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I agree it must be a common mistake, and I'm not sure why the wiring should be seemingly backwards. However, it takes about 20 seconds to test the wiring first before proceeding to attach the flare, and the instructions do state to test the connection by turning on the side marker lights and switch connections if necessary.
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Old 03-04-2014, 08:21 AM   #12
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It's not a hard process to install them, just a tedious and time consuming one.
Exactly. After doing a set, I could probably do another install in about half the time, but it was slow going the first time.
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Old 03-04-2014, 02:48 PM   #13
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Mine took a little longer than expected as well.....who am I kidding, A LOT LONGER, and the side markers don't work either. Once I figured that it's easier to put the flare on and then the liner, it went smoother. Didn't even bother with the rear liner. Besides, I think it looks better without it in the rear anyway.
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Old 03-05-2014, 02:45 AM   #14
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It's not a hard process to install them, just a tedious and time consuming one.
This! I also used tin snips, it's also easier cutting a few mm wider than you think you need and sanding it will a large grit sandpaper if it doesn't fit right.

I think my install took about 8 hours, but we took a break after installing the inside part and finished the next day. The front flares are much more frustrating than the rears, so if you have more patience, start with the front so you don't get stuck doing them when you are tired and ready to try to cut corners to finish.

Picking up a long hemostat helps to get inside the flares to install the marker light. Steve's Tools has them here, you might want to check locally to find some. Don't pay for medical grade, they should be about $5.
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Old 03-05-2014, 09:24 AM   #15
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The BW flats were a PITA...4hrs my ass...took 8 hrs and lots of quarters thrown into into the swear jar! Yes the wiring is reversed..white on black!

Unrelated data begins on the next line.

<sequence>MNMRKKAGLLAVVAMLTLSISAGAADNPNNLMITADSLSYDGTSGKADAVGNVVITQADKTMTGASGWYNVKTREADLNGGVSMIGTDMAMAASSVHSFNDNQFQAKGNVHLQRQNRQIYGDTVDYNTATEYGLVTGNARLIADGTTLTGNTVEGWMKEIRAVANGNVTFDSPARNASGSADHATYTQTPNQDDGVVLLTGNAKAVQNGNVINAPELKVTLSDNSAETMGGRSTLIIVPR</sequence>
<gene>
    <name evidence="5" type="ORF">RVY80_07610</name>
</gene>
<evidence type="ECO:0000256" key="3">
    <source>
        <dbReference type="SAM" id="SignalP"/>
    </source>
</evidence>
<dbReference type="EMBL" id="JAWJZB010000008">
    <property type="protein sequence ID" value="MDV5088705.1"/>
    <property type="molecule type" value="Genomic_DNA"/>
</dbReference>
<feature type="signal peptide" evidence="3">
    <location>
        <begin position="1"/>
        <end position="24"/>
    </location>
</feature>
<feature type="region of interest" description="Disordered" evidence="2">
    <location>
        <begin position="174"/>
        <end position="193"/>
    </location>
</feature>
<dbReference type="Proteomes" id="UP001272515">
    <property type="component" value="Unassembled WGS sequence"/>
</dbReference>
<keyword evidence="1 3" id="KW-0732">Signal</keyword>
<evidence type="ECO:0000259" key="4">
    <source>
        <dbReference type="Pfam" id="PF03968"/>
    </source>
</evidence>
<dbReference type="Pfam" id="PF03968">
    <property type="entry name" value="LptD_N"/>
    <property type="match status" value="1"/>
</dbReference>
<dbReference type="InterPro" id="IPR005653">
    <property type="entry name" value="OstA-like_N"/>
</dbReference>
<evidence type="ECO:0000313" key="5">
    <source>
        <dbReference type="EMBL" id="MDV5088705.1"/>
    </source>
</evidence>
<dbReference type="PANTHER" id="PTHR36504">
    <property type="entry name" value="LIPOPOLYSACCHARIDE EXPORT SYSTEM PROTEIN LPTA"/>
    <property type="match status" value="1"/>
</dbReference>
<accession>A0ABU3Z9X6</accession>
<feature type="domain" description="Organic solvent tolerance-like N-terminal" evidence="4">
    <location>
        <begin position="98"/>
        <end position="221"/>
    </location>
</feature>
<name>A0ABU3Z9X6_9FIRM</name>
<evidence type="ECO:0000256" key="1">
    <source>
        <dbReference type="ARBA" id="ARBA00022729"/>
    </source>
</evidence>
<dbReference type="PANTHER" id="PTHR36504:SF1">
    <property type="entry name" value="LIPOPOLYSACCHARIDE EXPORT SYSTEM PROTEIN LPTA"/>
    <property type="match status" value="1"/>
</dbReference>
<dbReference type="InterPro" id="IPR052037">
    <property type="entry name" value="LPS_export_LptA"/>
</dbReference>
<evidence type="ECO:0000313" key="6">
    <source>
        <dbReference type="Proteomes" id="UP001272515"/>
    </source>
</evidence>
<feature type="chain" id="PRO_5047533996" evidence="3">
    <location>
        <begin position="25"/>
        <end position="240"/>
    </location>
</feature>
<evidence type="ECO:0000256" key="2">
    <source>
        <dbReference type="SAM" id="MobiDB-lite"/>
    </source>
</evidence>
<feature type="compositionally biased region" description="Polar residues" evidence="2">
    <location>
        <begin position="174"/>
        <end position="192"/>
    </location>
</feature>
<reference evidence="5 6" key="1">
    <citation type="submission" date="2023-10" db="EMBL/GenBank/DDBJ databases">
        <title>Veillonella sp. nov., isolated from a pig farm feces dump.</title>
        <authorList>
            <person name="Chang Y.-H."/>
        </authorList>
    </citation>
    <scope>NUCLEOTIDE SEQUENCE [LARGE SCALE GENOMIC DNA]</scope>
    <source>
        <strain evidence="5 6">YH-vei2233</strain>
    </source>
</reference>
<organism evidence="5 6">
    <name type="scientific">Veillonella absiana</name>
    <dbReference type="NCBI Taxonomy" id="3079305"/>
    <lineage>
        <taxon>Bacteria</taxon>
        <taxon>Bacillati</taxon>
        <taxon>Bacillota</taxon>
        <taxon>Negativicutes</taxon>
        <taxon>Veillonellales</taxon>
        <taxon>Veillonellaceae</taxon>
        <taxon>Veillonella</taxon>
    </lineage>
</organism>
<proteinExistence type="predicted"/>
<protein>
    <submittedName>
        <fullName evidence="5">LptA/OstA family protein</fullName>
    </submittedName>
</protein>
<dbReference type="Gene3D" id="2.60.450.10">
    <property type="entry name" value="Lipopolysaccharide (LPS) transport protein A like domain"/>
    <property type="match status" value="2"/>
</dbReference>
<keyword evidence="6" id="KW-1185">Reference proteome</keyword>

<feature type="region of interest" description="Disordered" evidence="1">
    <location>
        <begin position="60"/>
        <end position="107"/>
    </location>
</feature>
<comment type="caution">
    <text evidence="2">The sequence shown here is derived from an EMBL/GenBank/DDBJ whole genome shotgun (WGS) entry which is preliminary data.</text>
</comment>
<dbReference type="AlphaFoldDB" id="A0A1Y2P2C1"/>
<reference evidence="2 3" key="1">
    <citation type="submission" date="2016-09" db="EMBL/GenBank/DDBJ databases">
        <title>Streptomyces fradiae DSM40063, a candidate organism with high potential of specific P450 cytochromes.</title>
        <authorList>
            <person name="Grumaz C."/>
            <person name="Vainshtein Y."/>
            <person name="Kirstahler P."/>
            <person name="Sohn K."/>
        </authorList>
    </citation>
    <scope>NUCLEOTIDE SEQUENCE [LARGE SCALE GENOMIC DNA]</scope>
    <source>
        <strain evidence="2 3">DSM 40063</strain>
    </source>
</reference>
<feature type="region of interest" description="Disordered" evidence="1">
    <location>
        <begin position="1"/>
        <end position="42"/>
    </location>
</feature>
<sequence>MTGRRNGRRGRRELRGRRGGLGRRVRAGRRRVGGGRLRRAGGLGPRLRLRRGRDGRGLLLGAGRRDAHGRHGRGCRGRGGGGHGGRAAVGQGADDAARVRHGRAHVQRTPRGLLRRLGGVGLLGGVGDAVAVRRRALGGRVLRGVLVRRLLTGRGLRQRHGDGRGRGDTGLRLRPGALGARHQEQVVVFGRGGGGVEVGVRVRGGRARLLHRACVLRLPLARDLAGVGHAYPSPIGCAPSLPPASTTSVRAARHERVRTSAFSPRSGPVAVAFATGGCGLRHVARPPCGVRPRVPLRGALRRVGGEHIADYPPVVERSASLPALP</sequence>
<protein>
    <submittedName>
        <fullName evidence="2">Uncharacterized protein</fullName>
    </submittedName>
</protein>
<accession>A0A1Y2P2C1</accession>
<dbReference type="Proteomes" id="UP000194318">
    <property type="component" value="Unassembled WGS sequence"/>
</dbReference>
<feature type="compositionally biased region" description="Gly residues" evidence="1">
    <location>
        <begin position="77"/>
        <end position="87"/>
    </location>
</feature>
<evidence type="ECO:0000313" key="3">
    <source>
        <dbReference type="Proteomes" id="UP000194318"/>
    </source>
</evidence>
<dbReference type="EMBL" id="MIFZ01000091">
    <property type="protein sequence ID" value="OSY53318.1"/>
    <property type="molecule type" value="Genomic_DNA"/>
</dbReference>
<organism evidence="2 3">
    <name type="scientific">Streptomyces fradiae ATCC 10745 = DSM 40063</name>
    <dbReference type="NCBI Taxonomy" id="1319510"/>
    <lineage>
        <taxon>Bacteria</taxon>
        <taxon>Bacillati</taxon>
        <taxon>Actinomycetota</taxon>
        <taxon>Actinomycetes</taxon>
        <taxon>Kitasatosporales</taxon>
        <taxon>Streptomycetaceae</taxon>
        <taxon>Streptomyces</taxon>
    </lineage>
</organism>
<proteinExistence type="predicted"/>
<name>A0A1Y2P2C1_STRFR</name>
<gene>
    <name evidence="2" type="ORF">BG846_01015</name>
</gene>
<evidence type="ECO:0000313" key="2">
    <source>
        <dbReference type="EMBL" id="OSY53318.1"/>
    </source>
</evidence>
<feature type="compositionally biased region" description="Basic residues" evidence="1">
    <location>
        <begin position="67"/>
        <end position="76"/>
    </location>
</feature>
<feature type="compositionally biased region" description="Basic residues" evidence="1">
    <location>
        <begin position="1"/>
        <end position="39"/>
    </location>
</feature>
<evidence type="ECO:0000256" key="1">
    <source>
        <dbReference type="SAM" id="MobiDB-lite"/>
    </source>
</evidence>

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Old 03-05-2014, 04:07 PM   #16
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Yeah, it took me 8 hours spread over 2 days. I still think I could do it in 4 hours now that I know what I'm doing, especially cutting the inner liners. I was so cautious to not overcut them, I wasted a ton of time cutting, then shaving some more off, then testing it and shaving some more. By the time I got to the last one, I just sliced through it with a sawzall in a few seconds.
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Old 03-06-2014, 06:51 AM   #17
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Haha this should be fun
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Old 03-06-2014, 07:32 AM   #18
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I hope you have someone to help you. Really helps to have 4 hands. I'll throw my number out there, 512-755-3166 feel free to call me or PM one of us that posted on this. It will really help to get a verbal rundown on "how to".
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Old 03-06-2014, 07:55 AM   #19
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Appreciate it, I may give you a call before I start tearing stuff up out of frustration.
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Old 03-12-2014, 07:39 AM   #20
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Well the weekend is over, How did the install go? A piece a cake right? Or are you driving around like I did for a couple of weeks like this.

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Old 03-12-2014, 03:15 PM   #21
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Well the weekend is over, How did the install go? A piece a cake right? Or are you driving around like I did for a couple of weeks like this.

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Ok I had a chuckle at this. )
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Old 03-20-2014, 07:16 PM   #22
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I finished them this past weekend on the 4th floor in the garage at my office haha! True JK way of life. It was raining in Houston all weekend so I didn't want to start it and then get rained on.

Anyways, the rumors are true. This job is not hard, just tedious. Took me all of 7 hours with tin snips, wrenches, sockets and all the other obvious stuff. For those that want to know, after doing it, there is no way in hell I'd pay some offroad shop $400+ to do this job.

They look great in my opinion.

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Old 03-21-2014, 04:44 AM   #23
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They look great!